Questioning authenticity and plausibility: Sappho, Anacreon, Theognis & the Transmission of Greek Poetry
It is often the case that writers are appreciated as much for who they are as for what they wrote. Such “vulgarity of ‘human interest’,” as Nabokov once referred to it , can sometimes lead to even cult like worship of a writer, occasionally growing so fierce that it is their character and biography– or at least such as they are imagined– which become more prominent than their actual work. As Mary Lefkowitz has noted, "Criticism of creative art seems curiously dependent on biography." Classics has a bizarre relationship with this dependence: the abundance of biographical writing and character study about ancient writers belies the extreme paucity of biographical information for these people. Often we lack anything verifiable proving that these “writers” ever existed, an issue most obvious with Homer. Lefkowitz has masterfully laid out the case for the extent of speculation and out and out fiction in such “biographies” in her seminal work, The Lives of the Greek Poets. The effusive stream of biographical information, private papers, and more reliable anecdotal evidence of modern authors, particularly from the nineteenth century on, has fueled a sort of retroactive need to implant biographies of ancient authors in a way which can only be artificial and unfounded, Lefkowitz has shown.
This need for biographies also stimulates the need to consolidate, clarify and expand these writers’ corpuses. The more poems attributed to an author, the better, particularly for those who still wish, in spite of Lefkowitz’s Lives, to draw biographical information from the poetry itself. But how do we attribute works to a particular person? What guarantees their authenticity? Of course we have a number of poems whose authorship can be verified with at least some relative certainty when their lines are quoted by another ancient writer, but this is no sure guarantee, as proved my misquotes. For many other poems we have to rely on the, at best, far more imperfect science/art of philology. The relatively recent discoveries from Oxyrhynchus have yielded what appear to be newly discovered works from famous writers and has birthed in the last century or so a whole new round of textual analysis, and so classical philology continues to have a role to play in dribs and drabs as the good classicists at Oxford sort through all those papyri.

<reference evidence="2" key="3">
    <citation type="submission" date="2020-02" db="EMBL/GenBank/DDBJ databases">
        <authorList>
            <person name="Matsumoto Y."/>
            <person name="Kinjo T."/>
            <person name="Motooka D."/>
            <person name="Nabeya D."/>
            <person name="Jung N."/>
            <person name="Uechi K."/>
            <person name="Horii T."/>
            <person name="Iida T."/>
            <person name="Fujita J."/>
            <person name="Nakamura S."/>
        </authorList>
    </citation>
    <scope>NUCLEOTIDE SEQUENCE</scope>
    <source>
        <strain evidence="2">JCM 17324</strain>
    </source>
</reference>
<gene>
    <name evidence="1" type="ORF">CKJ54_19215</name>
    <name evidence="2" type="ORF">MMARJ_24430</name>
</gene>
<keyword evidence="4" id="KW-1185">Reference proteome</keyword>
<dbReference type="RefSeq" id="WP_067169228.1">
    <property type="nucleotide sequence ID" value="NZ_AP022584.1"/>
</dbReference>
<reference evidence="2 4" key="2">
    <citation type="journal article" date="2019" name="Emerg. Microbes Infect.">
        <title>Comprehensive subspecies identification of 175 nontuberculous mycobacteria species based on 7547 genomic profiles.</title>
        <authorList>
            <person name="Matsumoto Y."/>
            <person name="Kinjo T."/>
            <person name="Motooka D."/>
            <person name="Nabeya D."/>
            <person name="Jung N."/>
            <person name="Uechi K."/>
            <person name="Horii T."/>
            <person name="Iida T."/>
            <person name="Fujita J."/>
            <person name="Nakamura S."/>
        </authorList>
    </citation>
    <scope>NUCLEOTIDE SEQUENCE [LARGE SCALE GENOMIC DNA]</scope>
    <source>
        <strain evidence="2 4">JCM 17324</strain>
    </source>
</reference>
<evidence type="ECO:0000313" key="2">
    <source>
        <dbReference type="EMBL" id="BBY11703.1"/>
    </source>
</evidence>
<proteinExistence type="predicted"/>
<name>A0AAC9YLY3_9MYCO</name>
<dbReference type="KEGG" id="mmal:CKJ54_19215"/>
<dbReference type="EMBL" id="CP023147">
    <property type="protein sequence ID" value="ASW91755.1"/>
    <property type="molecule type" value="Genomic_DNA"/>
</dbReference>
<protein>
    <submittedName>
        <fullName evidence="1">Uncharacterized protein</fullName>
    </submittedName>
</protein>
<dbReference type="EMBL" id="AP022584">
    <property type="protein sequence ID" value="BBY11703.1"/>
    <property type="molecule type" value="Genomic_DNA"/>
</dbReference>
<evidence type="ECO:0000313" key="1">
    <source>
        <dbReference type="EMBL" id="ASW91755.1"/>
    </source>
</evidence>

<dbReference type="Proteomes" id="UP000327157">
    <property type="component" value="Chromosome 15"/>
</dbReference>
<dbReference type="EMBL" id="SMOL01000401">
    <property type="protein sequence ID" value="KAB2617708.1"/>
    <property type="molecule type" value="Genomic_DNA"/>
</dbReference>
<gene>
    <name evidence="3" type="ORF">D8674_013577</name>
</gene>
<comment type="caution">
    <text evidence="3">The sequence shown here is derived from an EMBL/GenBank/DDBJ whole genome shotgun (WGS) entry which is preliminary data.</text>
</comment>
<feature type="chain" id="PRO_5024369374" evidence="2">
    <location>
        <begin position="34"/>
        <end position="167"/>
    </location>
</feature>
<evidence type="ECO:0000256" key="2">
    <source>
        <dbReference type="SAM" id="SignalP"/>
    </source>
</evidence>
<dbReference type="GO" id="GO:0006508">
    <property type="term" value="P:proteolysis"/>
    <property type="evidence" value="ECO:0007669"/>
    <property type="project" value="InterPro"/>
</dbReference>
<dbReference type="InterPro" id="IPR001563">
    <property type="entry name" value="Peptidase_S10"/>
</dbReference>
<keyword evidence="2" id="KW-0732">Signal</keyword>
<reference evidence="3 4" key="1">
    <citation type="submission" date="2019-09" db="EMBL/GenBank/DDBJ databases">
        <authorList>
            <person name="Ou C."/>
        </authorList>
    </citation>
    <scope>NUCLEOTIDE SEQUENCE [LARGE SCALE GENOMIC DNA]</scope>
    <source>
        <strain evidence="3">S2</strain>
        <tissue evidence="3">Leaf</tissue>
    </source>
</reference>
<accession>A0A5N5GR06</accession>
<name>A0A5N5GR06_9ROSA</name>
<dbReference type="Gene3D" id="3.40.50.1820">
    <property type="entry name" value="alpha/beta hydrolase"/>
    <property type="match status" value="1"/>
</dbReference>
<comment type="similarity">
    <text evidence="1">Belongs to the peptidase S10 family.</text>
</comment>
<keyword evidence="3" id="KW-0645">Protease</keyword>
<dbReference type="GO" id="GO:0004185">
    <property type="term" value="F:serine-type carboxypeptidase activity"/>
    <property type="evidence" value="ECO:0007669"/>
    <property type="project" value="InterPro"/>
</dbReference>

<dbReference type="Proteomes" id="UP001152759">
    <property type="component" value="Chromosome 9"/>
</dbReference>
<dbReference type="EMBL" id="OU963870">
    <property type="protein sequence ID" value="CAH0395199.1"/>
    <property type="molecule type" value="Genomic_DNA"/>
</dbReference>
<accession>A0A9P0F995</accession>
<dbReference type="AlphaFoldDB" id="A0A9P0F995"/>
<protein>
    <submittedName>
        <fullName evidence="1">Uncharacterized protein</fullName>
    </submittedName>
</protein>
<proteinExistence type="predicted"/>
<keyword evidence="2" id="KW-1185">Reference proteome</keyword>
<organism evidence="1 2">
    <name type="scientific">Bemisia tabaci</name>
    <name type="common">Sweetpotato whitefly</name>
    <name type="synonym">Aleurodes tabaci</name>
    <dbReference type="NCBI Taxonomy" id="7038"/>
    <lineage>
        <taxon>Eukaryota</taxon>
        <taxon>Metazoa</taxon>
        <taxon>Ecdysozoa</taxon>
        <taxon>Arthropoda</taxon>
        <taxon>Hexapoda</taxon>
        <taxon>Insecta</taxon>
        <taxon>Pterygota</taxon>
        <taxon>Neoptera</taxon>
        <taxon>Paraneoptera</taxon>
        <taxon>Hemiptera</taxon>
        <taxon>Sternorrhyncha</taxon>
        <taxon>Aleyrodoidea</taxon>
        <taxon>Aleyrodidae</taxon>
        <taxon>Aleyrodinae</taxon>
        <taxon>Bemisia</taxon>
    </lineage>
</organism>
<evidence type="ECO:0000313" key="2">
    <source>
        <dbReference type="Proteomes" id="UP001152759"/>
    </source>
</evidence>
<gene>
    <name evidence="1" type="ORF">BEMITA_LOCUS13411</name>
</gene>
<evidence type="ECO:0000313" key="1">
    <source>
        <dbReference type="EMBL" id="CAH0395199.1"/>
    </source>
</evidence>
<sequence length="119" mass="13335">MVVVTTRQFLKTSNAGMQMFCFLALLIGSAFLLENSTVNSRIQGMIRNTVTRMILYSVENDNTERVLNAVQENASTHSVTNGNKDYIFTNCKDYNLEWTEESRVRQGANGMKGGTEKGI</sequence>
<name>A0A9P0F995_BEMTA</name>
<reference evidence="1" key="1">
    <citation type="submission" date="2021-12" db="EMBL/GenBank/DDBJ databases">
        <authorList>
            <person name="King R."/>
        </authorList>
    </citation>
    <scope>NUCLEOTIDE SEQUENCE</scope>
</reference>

There is one fundamental flaw with the such textual analysis in philology, particularly with the archaic lyric poets. Philology often works on the assumption that we can trust that those specific people, whom we call "Archilochus," "Sappho," "Anacreon," or "Theognis," existed just as for so long, we trusted that there was a blind bard called Homer. There are real problems with this assumption. Professor Percy, a dedicated attendee of the humanities seminars in the classics run by Greg Nagy at Harvard more than a decade ago, open to all outside professors, though rarely attended by any except those invited to speak, learned in these meetings, as well as elsewhere in Nagy’s writing, his assertion that before Pindar and his contemporaries Simonides and Bacchylides, poetry was transmitted orally. It was not the case that there was no writing at all – take the Peisistratid edition of Homer for example – but simply that poets did not live in a culture where literary work was saved on papyrus, which did not happen routinely until the early part of the fifth century BC. The first recorded mention of any book comes from Plato’s Apology, in which Socrates mentioned that one could buy Anaxagoras’ work for a drachma. Before being written down, poems would have most frequently been transmitted at symposia and less frequently at professional performances. After one particular seminar Percy asked Nagy whether it was the case then that there was no possible way to prove that any line now attributed to Sappho was actually hers. Nagy unequivocally stated that such was the case. By extension, we can see why the same argument applies to all the poets antedating Pindar. Knowing most of archaic Greek poetry as we do, only as it has come down to us in scraps and shards, and knowing that those scraps and shards began their lives as unwritten poems passed around the Greek world from mouth to mouth, then how can we feel comfortable ever stating that a particular poem truly belongs to a particular author, especially when we can’t even say with any real certainty that such a person ever existed!